I think it would be useful for us, as psychotherapists, to take a stance following the example of the twin studies that concluded it isn’t either Nature or Nurture that determines beliefs and behavioral traits, but it’s both/and. So with free will I propose that it too, is and is not what determines behavior. That as long as mistaken beliefs remain unconscious, our behavior is often determined and not freely chosen, but when these limiting and constraining beliefs come to light, we then have choices, options, Free Will. And we can “turn down the volume” on choices of action that we might feel inclined (but now not compelled) to take. And this is where psychotherapy and psychoanalysis is useful, helping to make the “unconscious” conscious, helping the client go from behaving automatically, driven by unconscious “pathogenic beliefs” or “invariant organizing principles” to an experience of having choices, options, and an ability to shape (to a greater extent) his or her own life.
A Metronome Metaphor
Before deciding that I wanted to be a psychotherapist, I had already been a musician, teacher and performer for many years. Even during graduate school in psychology and during these past 20 years in private practice, I have continued my interest and practice in music.
One day, the metronome was ticking away, not for any particular piece of music, but was “on.” I was taking a break, day-dreaming perhaps of what piece I would next work on, when I became aware that I was automatically organizing the “tick-tick-tick-tick” of the metronome into groups of four: one -two-three-four, one -two-three-four, etc. I had heard this metronome ticking many times, but had never realized that I was organizing the “ticks” into groups before. This particular time, I was curious about my doing it automatically . . . no conscious decision on my part had been responsible for this particular choice of what could be called a 4/4 time signature. I wondered if I could change it: “tick-tick-tick, tick-tick-tick,” one -two-three, one-two-three, etc. Almost instantly, I could “hear” the ticks in groups of three as compellingly as I had previously heard them in groups of four. Then two, or five, or six, or any number I wanted to hear with the strong beat on the “one.” For me, this experience became a metaphor for how we all have an automatic “come-from,” unconscious “organizing principles” or beliefs that we don’t question (until we do). When, through introspection or psychotherapy or psychoanalysis, we become aware of what our “come-froms” are, the automatic responses we have to experiences which are a result of early experiences (“nurture”) or constitution (“nature”), we can consciously choose to change what is automatic, much like I was able to change 4/4 to 3/4 and have the latter be just as compelling as what I originally heard without thought or conscious choice. These choices frequently can serve us better than the automatic responses and reactions we so often take for granted.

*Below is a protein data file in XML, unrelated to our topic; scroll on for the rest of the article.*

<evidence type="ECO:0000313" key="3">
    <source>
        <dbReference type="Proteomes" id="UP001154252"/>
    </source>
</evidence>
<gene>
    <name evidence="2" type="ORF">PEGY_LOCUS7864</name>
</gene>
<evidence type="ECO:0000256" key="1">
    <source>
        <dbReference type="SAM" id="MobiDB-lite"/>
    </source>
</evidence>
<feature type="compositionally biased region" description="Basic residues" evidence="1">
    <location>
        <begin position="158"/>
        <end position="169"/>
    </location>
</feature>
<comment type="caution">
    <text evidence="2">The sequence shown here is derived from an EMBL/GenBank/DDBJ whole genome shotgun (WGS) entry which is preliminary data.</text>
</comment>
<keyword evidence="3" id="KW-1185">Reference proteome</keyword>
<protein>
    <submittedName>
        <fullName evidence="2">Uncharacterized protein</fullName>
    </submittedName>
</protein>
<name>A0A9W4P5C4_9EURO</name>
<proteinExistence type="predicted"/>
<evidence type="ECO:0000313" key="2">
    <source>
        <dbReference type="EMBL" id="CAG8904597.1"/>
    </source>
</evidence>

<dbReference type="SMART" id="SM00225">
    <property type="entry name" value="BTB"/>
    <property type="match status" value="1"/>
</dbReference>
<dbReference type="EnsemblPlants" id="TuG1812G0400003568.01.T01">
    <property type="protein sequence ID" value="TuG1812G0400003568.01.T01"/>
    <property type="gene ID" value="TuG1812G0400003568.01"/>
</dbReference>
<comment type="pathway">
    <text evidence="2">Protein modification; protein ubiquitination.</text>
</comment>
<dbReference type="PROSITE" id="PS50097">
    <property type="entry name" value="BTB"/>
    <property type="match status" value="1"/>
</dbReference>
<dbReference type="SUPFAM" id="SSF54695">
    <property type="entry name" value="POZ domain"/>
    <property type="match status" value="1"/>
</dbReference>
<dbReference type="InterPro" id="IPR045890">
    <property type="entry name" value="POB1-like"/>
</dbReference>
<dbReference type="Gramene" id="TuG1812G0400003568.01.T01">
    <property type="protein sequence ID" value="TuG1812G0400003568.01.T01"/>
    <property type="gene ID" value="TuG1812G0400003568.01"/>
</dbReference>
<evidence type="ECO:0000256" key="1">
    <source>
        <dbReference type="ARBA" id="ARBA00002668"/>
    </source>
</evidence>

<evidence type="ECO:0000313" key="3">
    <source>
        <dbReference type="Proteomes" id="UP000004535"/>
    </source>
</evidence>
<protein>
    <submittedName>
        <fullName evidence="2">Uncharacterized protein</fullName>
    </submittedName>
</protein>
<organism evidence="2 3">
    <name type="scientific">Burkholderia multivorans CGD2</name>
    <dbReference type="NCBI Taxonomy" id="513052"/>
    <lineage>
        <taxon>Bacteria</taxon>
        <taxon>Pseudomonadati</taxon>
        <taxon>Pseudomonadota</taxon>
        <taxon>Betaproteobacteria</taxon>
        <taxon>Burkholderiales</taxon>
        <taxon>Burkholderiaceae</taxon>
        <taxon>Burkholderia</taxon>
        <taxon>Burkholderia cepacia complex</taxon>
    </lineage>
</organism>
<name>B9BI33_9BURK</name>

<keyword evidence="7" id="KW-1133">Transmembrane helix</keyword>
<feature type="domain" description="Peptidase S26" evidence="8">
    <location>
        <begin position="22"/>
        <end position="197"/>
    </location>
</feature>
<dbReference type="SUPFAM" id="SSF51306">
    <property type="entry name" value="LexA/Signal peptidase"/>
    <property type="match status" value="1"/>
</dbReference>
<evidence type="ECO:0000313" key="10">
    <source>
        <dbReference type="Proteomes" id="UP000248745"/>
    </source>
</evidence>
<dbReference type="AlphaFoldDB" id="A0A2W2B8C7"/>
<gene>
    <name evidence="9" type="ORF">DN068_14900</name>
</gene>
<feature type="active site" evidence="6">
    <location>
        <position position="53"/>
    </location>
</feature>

My objective, as I’ve stated, is not to argue about whether free will exists or doesn’t exist. But I think that it might to useful to assume, for the purpose of assisting people who come into therapy seeking our help, that the experience of having free will, of having choices, can and does exist, and is a positive and therapeutic one for these people (and for all of us). When we are able, in our work, to help people become aware and identify those beliefs that are automatic, their “come-froms,” we are assisting them in seeing and experiencing that there might be other ways of perceiving events in their lives and their reactions to these events. When this realization occurs, their options for thinking and behavior increase, and they can have more choices in how they view the world and their place in it.
And as for addiction: the experience of free will is had as long as the substance of choice is not swallowed, smoked, snorted, shot-up or acted out. The experience of free will disappears when the addict/alcoholic is swallowing, smoking, snorting, or shooting up the drug of choice, or acting out (as in the case of sexual or gambling addictions). Abstinence from these behaviors would be the equivalent of learning what our formerly unconscious pathogenic beliefs have been, and in this way, giving ourselves a sense having agency in shaping our own lives.
As the poet Mary Oliver wrote: “Tell me, what is it you plan to do with your one wild and precious life?”
Patricia Ross, MFT
Breuer, Joseph – Freud, Sigmund: “ Studies in Hysteria .” Authorized translation with an introduction by A.A. Brill ( Nervous and Mental Disease Monograph Series No. 61) Nervous and Mental Disease Publishing, New York, 1937
Dana Dovey, Medical Daily, May 22, 2015
Freud, 1923; “ The Ego and the Id ,” Hogarth Press Ltd., London 1949
Mary Oliver, New and Selected Poems, Beacon Press, Boston, MA 1992
William Shakespeare, Julius Caesar , Act I, Scene III, L. 140-141, 1599
Robert Stolorow, Psychoanalytic Review 83: 181-194, 1996
J Weiss, H. Sampson & the Mt. Zion Research Group, “ The Psychoanalytic Process: Theory, Clinical Observation and Empirical Research ,” 1986
Patricia Ross is a Marriage, Family Therapist in private practice in San Francisco, CA. Her clinical orientation is primarily informed by contemporary psychoanalysis, and she has been trained in Psychoanalytic Psychotherapy through the Institute for Contemporary Psychoanalysis North, in San Francisco. She also holds a certificate in Drug and Alcohol Studies from U.C. Berkeley. She is the author of “So You Want To Be A Therapist?,” Mustard Seed Press, 2002. She works with individuals and couples.